Rough ride in the 2.15 at Swindon

The odds of success in the Survival Stakes are long for Carson as he calls on football to go racing: lower wages with big bonuses
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In betting ring parlance, he has almost certainly done his money. It was like contributing to the bookies' benefit fund with a sizeable punt on an unconsidered outsider when Willie Carson loaned Swindon Town £400,000 and became a director five years ago upon his retirement from the saddle. Now, rather than allow his beloved club to fold, he finds himself chairman.

Sometimes it's impossible to explain what prompts a man to commit such apparent folly. "I've been slowly sucked in," is his only explanation. "Because you do get a great kick out of winning."

It may be thought that the former royal jockey has enjoyed rather more than his due share of victories already in a horseracing career in which his tally amounted to 3,828 wins, including numerous Classics. Before and since, he has bred many winners at his Minster Stud in Gloucestershire and he harbours great hopes in this year's Oaks for a home-bred filly, Shadow Dancing, in training with Marcus Tregoning. "That's my hobby which makes a lot of money," he breaks into that familiar infectious laughter. "Football is my hobby which costs me money."

So why then become involved with an impoverished Second Division football club, you persist, particularly as, according to reputation, you aren't one of life's philanthropists? "When I was a young boy I set out to do one thing in life – to be a jockey," says Carson, one half of that entertaining and informative BBC racing presentation partnership with Clare Balding during the Flat season. "I did that, and a lot more. I ended up champion five times. I've also run a successful breeding business. This is quite a different challenge. This is the only thing I've ever been involved with that's been struggling."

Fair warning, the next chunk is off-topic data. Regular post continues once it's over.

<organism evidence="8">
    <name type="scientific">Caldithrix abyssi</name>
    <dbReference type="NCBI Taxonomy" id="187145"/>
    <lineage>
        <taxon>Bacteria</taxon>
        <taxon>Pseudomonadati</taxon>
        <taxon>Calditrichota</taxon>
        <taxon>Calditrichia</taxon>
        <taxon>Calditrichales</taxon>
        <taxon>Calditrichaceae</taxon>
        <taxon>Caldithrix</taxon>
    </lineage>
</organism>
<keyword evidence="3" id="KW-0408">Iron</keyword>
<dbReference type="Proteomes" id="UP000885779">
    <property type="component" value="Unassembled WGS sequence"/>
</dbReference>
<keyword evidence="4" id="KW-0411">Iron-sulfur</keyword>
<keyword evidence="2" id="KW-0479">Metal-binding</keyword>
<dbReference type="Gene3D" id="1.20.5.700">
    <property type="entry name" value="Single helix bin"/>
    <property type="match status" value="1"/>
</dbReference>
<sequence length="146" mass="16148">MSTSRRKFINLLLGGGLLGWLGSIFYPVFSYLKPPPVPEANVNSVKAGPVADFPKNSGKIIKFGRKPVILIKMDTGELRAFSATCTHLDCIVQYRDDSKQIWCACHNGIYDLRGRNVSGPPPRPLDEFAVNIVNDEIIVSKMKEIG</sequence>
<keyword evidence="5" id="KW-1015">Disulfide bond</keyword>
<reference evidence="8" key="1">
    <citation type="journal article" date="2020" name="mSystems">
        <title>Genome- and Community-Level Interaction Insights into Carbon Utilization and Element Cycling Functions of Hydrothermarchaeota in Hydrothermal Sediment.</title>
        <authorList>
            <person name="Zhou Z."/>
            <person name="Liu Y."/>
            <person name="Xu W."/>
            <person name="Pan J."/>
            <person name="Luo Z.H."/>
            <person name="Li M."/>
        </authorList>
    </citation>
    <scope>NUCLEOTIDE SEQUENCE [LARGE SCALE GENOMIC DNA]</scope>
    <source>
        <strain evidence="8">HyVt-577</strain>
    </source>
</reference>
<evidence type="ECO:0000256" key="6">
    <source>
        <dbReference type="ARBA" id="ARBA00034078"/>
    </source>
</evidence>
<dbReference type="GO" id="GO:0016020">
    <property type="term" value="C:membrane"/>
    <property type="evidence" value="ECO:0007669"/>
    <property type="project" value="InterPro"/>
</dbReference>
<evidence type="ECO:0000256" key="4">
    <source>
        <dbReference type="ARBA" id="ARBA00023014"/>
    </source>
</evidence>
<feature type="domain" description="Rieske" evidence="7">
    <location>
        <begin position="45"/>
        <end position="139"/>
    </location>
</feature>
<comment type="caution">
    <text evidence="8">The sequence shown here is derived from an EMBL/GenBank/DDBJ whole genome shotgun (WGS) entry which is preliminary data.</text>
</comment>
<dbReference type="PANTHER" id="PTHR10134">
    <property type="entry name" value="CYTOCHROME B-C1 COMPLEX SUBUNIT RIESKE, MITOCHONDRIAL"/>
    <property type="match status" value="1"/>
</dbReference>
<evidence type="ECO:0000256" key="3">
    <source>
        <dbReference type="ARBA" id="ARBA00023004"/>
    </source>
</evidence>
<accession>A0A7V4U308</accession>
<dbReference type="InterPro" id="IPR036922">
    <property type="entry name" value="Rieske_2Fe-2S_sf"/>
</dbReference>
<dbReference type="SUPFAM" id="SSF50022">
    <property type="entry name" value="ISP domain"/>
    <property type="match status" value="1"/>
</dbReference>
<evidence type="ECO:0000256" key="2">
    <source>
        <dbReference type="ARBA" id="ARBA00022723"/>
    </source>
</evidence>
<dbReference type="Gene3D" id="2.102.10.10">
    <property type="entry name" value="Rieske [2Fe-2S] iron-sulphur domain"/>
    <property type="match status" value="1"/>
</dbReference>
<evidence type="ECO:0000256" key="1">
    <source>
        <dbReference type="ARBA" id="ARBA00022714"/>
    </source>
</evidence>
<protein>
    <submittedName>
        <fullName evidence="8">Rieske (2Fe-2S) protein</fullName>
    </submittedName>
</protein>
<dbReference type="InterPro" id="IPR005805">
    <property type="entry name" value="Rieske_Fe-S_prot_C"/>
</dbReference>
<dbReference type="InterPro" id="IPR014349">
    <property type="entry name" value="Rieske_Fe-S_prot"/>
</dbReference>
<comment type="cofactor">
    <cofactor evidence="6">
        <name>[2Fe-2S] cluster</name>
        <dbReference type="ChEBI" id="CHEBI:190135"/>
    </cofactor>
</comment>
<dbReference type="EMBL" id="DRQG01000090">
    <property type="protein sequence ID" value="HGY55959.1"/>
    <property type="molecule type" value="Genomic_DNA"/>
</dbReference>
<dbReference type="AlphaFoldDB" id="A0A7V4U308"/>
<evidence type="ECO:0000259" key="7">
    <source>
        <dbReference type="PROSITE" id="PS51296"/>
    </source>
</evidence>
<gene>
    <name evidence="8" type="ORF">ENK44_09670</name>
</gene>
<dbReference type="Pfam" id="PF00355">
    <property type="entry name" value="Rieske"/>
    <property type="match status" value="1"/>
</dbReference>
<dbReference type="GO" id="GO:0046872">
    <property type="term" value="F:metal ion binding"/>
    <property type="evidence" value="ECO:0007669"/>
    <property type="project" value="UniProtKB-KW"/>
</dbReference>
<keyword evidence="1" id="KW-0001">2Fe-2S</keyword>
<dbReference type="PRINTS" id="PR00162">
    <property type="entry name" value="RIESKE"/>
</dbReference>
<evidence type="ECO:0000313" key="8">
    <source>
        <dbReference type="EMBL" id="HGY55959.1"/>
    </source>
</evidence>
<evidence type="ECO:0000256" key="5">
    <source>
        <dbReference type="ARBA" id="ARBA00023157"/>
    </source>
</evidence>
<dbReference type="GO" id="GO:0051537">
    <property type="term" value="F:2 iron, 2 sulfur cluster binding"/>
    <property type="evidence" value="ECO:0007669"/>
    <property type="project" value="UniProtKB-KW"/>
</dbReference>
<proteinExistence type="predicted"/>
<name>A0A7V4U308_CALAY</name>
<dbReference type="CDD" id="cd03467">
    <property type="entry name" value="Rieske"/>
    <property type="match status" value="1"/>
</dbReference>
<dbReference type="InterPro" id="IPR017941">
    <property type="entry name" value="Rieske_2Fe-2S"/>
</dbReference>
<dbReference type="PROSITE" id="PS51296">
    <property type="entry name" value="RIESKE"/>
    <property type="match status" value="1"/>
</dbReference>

He adds: "I only give money away to real deserving cases, not willy-nilly. If I was rich enough, I'd put the money in, and it wouldn't be just a few million either. I'd love to buy the club, like Mohamed Al Fayed up at Fulham, and do it my way, me being the boss. I think I'd succeed. But it's not going to happen. This is just about survival."

As the team prepare for today's game against Bristol City (kick-off 2.15), we meet at the County Ground after a board meeting, in which ways of clearing £6m worth of debts have been discussed. "That's not bad really for a football club, some of that is directors' loans, anyway," says the Scot. "The main problem is that the last board have left us with a major headache. They came along, were interested in doing a property deal, building a new stadium and this being developed, and we let them get on with it. But it fell through. Now we're picking up the pieces."

He is now the figurehead of a group of five businessmen determined to make reparations to a club that less than a decade ago was in the Premiership. "We stepped in because we're all fans of the club and we feared that it could go to the wall,"says the 59-year-old chairman. "That's still not certain even now, but we're working on it. It's difficult without new funds coming in, and my main aim is to get more backing. But we're respectable people and we're trying to do the right thing for the club."